Blood, sweat and ice

Figure skaters display grueling intensity in practice, grace in competition

Maggie Trovato '19, School Staff

You don’t often hear of broken legs, bad knees, sliced fingers, or stitched heads and think of figure skating. Four Jones skaters put the myth of ice skating being easy to rest, revealing the difficult and dangerous aspects of the sport. Ask a skater about the injuries they’ve seen and experienced on ice and mouths will drop.

“I’ve seen a girl get run over and [had]  her stomach [spliced] open,” said Jordan Fray ‘20. “They were doing a wheel, where you go around in a circle and travel really fast. One of the girls fell and the other one ran over her.”

Maddie Falk ‘19 says that she even witnessed a skater go down before she performed at an ice skating show.

“There were a bunch of us backstage and this one girl got slashed by a blade. She had to go to the hospital. That was pretty bad,” she said.

Natalie Rudman ‘19 has not only beared witness to painful injuries but has experienced one herself.

“A week or two ago, my coach wasn’t there and we had one of our other coaches come. The other coach was like ‘Okay, do this and then stop,” she said. “So I did it. We were in  formation and were not connected. I couldn’t stop. I fell flat over my toepic (the jagged ridge at the front end of the blade) and snapped my neck. I was in so much pain. I couldn’t move my back or my neck for multiple days. It was so bad.”

But injuries aren’t the only thing that make figure skating an intense sport. Perfecting a spin or a jump takes relentless effort and practice.

“I’ve been trying to land my jump, an axle, for about three or four years, so it’s very difficult. You’ll get on the ice and you can spend two hours just jumping and falling,” said Fray.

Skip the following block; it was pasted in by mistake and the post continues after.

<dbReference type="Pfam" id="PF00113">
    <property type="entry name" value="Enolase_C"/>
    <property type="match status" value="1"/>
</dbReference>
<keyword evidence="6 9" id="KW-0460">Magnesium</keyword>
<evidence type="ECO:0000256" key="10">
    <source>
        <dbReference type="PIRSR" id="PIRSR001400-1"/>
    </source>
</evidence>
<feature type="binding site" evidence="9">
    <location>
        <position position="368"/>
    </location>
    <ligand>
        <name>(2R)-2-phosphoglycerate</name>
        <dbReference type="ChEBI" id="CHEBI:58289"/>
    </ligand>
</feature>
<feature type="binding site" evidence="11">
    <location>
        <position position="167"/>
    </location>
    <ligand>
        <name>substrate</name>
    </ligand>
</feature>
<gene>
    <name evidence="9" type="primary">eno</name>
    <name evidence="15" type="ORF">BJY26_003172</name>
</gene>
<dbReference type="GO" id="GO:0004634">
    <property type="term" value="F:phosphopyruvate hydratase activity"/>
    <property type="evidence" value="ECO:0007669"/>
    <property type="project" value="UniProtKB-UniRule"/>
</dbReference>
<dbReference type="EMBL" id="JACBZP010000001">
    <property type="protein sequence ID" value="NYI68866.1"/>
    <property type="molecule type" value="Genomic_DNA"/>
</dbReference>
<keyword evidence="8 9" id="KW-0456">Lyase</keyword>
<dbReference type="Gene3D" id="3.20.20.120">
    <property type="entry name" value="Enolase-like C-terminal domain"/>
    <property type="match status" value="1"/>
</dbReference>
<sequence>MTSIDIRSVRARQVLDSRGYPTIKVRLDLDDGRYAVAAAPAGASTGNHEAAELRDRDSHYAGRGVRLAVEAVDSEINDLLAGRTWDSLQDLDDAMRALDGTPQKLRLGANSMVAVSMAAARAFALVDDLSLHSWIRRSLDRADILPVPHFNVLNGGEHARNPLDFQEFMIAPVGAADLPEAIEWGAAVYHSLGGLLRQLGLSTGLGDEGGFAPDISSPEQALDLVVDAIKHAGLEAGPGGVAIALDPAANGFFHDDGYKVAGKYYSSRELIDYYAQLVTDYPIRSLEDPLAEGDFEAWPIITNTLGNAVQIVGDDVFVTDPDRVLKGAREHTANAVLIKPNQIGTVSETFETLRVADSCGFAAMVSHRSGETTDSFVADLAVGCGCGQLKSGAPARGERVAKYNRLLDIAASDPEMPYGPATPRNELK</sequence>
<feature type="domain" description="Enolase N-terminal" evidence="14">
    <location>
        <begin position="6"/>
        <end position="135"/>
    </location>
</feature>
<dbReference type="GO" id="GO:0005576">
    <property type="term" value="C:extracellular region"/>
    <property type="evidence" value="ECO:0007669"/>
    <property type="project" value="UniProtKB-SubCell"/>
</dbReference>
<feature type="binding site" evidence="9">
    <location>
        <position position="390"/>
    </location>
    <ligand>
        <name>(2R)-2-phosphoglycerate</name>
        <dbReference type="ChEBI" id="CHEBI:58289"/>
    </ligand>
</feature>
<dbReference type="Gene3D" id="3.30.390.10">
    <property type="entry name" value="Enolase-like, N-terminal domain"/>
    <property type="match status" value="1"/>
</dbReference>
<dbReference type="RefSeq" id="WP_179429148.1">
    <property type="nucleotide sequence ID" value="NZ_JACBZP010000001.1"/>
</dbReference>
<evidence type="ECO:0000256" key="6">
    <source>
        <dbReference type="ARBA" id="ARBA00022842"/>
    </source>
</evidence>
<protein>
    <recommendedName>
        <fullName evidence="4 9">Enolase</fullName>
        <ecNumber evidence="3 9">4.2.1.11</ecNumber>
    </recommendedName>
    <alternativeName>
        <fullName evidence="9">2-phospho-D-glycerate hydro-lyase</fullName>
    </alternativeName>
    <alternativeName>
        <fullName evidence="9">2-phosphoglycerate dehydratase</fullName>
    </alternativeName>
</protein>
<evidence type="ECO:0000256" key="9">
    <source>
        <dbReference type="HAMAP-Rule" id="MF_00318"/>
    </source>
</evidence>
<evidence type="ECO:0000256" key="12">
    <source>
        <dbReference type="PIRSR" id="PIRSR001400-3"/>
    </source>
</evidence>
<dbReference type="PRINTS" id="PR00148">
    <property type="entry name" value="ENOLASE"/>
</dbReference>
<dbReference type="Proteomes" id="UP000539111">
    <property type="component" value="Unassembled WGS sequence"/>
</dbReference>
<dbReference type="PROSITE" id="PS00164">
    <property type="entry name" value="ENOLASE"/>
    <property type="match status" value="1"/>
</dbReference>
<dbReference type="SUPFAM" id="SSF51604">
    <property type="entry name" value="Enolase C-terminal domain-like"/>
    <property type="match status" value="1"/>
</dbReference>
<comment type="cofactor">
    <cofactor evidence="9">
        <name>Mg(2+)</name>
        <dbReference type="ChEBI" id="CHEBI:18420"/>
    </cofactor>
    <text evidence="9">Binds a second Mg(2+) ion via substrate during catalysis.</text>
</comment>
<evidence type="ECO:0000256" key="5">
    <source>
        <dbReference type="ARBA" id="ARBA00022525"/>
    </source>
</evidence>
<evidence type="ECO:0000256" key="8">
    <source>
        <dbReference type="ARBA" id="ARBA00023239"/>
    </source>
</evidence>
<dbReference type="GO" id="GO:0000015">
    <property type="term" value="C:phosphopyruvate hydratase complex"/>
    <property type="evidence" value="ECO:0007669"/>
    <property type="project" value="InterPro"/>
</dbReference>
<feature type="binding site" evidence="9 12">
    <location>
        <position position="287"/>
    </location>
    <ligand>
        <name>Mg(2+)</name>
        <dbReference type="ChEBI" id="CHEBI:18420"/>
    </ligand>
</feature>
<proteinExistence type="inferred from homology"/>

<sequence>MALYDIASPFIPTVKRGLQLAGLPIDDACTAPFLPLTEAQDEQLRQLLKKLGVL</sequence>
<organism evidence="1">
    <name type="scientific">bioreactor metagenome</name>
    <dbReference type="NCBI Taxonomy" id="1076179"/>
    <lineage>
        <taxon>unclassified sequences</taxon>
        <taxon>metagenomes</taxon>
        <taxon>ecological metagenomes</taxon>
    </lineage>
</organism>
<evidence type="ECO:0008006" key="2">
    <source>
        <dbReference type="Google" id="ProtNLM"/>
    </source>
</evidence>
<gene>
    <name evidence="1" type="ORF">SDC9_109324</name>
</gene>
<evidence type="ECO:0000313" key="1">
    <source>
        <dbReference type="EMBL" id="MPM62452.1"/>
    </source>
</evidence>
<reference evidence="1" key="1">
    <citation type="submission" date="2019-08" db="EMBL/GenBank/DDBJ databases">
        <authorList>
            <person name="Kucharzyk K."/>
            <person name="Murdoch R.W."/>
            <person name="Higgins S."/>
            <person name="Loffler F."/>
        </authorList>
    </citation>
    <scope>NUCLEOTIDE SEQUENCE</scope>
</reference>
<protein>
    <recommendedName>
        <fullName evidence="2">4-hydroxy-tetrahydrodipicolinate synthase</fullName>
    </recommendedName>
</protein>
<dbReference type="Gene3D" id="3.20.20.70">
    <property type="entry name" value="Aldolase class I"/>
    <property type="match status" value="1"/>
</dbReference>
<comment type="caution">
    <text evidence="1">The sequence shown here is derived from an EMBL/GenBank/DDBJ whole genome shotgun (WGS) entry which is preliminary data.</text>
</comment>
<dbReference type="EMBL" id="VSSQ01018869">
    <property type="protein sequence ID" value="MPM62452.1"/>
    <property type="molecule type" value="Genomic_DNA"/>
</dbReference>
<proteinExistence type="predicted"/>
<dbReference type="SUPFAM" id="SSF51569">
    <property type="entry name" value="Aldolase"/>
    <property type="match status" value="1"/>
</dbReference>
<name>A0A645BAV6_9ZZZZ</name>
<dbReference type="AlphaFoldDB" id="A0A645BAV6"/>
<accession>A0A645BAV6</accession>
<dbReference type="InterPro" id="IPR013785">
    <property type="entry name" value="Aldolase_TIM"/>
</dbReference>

Falk, who has been in the same situation, has even considered quitting.

“In the last couple years, I was working on a jump for a really long time. I felt like I was not getting better, so I was thinking about [quitting]. But I knew that I didn’t want to quit until I landed the jump, and I knew once I landed it, I wouldn’t want to quit.”

Falk isn’t the only skater at Jones who has contemplated quitting; Fray and Rudman have too. Even Frankie Kulwin ‘20, who fell in love with skating at the age of six, has considered it.

“I get frustrated easily,” Kulwin said. “I’ll get off the ice and have to take a break.”

But every time these skaters have wanted to quit, the addictive nature of the sport has pulled them back in.

“I always find myself coming back to it,” said Kulwin. “I had to take a year off when I got sick when I was younger, and that whole year I was like, ‘I just want to go back.’ I wanted to go back so badly. I missed it so much. I don’t think I could ever really completely stop.”

Rudman’s synchronized skating team is one force that keeps her on the ice week after week.

“I love my team,” she said. “We had a conversation a few days ago at synchro about why we skate. I remember my entire team was like, ‘Even when you’re out there, by yourself, practicing, you don’t feel like you’re alone.’ I always have friends out on the ice and I just love the atmosphere.”

For Kulwin, perfecting a trick is what keeps her skating.

“[The most rewarding thing about skating is] when you learn something new and when you finally get it. As we continue to move up levels, the elements that we have to do get harder and harder, the jumps have more rotations and they’re higher. The spins are more complicated and require more flexibility. So when you finally nail something and you know that you nailed it, it’s such a great feeling of accomplishment.”